The number of artists living and working in Cayman is significant for such a small population of around 55,000. This has given rise to a vibrant artistic community and a network of interesting galleries and places where local artists show their work. The Native Sons, a group of artists all born in the islands, are striving to promote modern Caymanian art as a serious movement. Once again, the sea has had a significant influence on much of the art produced in Cayman, but these artists are seeking to push the boundaries of how local art is defined and many of them are producing modern, abstract pieces that are finding their way into collections the world over.
Storytelling and the islands’ musical history are also being kept alive with a number of kitchen bands who perform regularly, but also through annual cultural festivals. Taking place towards year end, Gimme Story is one of Cayman’s best loved festivals, which as well as being entertaining keeps alive a tradition of storytelling that goes back hundreds of years. The Jazz Fest is a reflection on how Caymanian culture is changing and offers a rich diversity of music. While the festival usually features a star-studied line up of international artists, it also showcases many of Cayman’s talented local musicians.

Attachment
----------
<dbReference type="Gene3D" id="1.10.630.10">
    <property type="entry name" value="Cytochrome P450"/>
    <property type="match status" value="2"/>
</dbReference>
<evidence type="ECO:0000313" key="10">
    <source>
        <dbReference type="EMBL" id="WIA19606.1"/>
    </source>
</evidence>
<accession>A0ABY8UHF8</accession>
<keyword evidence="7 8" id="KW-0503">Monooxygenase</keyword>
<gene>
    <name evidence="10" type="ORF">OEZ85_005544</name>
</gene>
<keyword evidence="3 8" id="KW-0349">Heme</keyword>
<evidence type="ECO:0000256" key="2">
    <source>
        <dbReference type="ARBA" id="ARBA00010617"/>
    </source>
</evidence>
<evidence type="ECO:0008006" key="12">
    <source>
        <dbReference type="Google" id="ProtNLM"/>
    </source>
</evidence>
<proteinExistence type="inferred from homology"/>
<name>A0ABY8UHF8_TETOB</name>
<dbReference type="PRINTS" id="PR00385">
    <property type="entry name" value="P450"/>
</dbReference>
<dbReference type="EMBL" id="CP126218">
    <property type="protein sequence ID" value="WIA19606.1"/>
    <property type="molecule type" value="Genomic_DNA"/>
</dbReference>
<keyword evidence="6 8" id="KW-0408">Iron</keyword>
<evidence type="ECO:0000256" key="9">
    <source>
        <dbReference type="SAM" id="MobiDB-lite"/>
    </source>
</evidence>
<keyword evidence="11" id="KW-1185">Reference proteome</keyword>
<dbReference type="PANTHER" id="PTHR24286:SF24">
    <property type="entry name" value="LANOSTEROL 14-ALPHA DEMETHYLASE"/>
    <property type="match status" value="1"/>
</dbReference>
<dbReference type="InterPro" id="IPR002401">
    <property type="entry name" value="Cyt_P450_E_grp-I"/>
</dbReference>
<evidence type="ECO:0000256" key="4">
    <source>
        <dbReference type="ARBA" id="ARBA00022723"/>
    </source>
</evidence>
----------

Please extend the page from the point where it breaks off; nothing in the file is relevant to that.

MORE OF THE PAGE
Cayfest is a veritable smorgasbord of cultural activity that takes place in the spring and presents a diverse range of music and arts, which mixes up the old with the new and gives a definitive impression of Cayman’s arts scene. The country boasts a long list of other events throughout the year that celebrate many different aspects of modern Caymanian culture, from food to powerboat racing.
The Caymanian people have managed to maintain a delicate balance between modernity and tradition. While some 70 percent of the population has internet access and most have mobile phones and satellite television, you don’t have to look far to find a fisherman selling his wares and keen to tell tales of the sea. Caymanians have also preserved their quiet Christian morality and their understated sense of humour and kindness. Sunday remains a special and sacred day, when dancing and live music are not permitted in bars. People attend church regularly and many make significant voluntary contributions with time and finance to their community. The sense of family, heritage and national pride is steadfast. At the same time, they have created one of the world’s largest and most successful financial service centres.
There are currently numerous debates, as with many other countries, about how the culture is being undermined by the incredible influx of foreign workers. There are some 102 different nationalities now living and working in the islands and Caymanians make only around 50 percent of the population. However, the islands still retain a distinctive Caymanian flavor that many people are working hard to preserve.
For more details on cultural events throughout the year contact:
Cayman Traditional Arts:
Tel: 345 949-5477
Tel: 345 949-8368
Cayman National Trust:
Tel: 345 949 0121